Your resume is an essential part of your job search tool kit.
No matter what kind of job you want, you'll need a resume. If done properly, it’s the document that will move you to a job interview and potential employment.
Do not approach the task of writing the resume lightly.
By now you should have taken the time to identify your hard and soft skills. If you cannot identify at least 20 job-related skills at this point, your first task is to revisit the section on Identifying Your Skills and create a list.
Be aware that your resume is a moving target. Once you have completed one resume you may have to change it frequently to match the qualifications and skills sought by employers for specific jobs.
Your resume can be edited, redirected and transformed depending on the jobs you pursue, so having a more general document with adjustable pieces makes sense.
Job seekers start out at different points when preparing resumes. Some will have a resume a few months or a few years old. Others may have been employed for several years and don’t have a current resume, or may have one buried on a hard drive they threw out years ago.
Its importance should not be underestimated. “Resume writing is a creative exercise that combines the skills of direct mail with the skills of a storyteller,” writes Penelope Trunk in “Brazen Careerist: The New Rules for Success.”
“You can be great at your job, but unless your current boss is going to personally arrange your next job interview, you’re going to have to depend on your resume. Your resume gets you the interview, and you can’t get a job without that.”
A Four-Step Process
Regardless of where you’re starting in writing a resume you should follow a simple four-step process to help you organize your information into a presentable document
1) Take a look at some resume samples to see how they're formatted, the language job seekers use and how they describe skills, careers, interests and lives.
2) Establish clear objectives for your search. What kind of company do you want to work for? What size? In what field? The same industry you have been in or a different one? What sorts of jobs are you seeking? Answer those questions for yourself and then you can begin to tailor the section of the resume called “job objective.”
3) Conduct a skills and jobs inventory. Put all your skills together on a sheet and match them as much as possible with your accomplishments as a leader or an employee. Future employers are only marginally interested in the fact you worked for Mega Corporation or DMZ Operations; they want to know what skills you displayed in your work and whether those skills saved money, improved efficiency, led to a more motivated workforce, or whatever. Ask and then answer these questions: What talents have I exercised in my previous positions? How are they relevant to the set of employers I am pursuing?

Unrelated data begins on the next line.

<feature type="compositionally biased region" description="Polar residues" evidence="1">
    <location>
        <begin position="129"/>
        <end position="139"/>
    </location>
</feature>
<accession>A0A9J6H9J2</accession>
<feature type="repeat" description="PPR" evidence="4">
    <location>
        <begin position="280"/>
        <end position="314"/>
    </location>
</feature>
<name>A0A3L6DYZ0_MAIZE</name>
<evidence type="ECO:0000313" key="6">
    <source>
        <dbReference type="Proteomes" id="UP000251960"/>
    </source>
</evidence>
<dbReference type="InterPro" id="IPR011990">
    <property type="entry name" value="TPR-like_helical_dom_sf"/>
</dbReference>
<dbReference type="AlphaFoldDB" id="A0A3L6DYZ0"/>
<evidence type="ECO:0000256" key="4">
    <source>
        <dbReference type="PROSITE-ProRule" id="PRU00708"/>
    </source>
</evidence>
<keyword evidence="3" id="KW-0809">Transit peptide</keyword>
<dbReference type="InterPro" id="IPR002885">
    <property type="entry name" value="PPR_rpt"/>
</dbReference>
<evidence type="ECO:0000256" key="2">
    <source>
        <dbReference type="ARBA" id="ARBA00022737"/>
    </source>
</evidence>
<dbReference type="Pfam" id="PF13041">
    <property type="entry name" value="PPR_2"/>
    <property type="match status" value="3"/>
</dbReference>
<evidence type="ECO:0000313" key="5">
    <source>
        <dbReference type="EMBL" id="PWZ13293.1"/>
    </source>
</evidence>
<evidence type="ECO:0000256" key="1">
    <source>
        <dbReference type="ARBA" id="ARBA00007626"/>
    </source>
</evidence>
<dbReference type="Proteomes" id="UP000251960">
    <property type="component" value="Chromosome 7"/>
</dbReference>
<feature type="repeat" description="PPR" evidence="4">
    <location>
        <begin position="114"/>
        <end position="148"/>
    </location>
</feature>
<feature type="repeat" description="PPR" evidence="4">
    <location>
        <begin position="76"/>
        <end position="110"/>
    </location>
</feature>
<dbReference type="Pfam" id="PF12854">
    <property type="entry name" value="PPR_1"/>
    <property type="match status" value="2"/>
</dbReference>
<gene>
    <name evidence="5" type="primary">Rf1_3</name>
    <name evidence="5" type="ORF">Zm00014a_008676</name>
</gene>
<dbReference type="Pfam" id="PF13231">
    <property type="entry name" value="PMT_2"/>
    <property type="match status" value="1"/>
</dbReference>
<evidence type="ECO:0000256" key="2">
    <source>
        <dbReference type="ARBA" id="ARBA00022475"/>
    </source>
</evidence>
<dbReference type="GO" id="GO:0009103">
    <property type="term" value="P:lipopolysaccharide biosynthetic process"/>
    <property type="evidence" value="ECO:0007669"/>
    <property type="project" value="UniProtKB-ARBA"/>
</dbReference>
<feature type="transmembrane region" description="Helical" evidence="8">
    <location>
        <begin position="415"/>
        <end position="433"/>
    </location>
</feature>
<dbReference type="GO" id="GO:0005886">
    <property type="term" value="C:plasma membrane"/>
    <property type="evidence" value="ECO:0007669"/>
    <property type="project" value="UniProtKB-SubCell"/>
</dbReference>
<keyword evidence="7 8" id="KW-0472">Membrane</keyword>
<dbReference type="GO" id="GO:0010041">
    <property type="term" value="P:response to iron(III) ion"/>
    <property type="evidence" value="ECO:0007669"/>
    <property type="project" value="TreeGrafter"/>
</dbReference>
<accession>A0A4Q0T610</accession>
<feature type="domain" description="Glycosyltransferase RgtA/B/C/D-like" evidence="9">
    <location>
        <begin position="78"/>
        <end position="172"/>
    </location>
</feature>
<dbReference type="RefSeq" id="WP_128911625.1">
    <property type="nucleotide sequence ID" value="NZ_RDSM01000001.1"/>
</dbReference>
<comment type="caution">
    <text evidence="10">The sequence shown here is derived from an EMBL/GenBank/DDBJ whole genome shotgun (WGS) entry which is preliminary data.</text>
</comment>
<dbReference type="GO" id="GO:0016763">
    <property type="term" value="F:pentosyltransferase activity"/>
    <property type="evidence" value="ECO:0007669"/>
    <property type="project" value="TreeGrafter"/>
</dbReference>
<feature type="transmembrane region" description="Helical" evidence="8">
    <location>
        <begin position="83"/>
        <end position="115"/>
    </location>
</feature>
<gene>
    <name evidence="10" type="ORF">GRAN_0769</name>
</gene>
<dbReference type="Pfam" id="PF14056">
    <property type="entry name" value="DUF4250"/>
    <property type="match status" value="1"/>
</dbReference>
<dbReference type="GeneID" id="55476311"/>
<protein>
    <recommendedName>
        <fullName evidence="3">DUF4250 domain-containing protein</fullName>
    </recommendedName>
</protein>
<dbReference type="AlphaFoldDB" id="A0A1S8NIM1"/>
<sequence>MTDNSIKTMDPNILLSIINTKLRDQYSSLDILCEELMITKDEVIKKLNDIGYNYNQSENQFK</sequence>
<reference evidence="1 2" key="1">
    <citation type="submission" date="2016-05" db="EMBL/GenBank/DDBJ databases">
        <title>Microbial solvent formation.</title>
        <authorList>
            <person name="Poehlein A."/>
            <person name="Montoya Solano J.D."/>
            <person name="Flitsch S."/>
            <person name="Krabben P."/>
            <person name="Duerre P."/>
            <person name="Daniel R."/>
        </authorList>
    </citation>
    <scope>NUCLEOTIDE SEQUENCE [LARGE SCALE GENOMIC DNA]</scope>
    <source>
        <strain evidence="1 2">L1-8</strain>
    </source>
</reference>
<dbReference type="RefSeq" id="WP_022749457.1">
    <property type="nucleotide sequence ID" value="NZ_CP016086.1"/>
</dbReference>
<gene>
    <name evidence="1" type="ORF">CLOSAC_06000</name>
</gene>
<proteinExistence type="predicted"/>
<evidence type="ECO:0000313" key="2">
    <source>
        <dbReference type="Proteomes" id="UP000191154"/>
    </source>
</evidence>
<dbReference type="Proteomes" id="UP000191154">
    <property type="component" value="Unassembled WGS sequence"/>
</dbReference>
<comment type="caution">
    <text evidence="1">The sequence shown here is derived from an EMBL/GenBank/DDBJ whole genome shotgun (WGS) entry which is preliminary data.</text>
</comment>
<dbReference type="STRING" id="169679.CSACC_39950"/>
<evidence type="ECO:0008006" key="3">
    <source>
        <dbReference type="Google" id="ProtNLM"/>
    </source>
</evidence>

Trunk, the job search author, encourages you to “list achievements, not job duties … anyone can do a job, but achievements show you did the job well.” A case in point, she writes, is when a job seeker writes: “Managed two people and created a tracking system for marketing.” Instead, she says, consider this: “Managed the team that built a tracking system to decrease marketing costs 10 percent.” The second example obviously sounds more impressive and leads to a primary goal in resume writing: Always emphasize your achievements in your resume.
Having made an inventory of skills and jobs, you can move on to competencies. What are you good at and what evidence do you have of that? Thinking about competencies is less about listing what you have done and more about your ability to research, work on a team, lead, write, present material before audiences, learn new machinery in a plant environment, or raise a family. This is similar to listing your skills, but focuses instead on skills that have not necessarily been used in jobs. Competencies are exercised skills.
4) List all your jobs in a reverse chronological order, with dates of employment and various positions held within various companies. (List your most recent job first, and so forth.) If you have had a rich and varied job career you can list the last three or four jobs and skip your earlier career, or truncate it into single lines: “U.S. Bank, teller, 2000-2005.”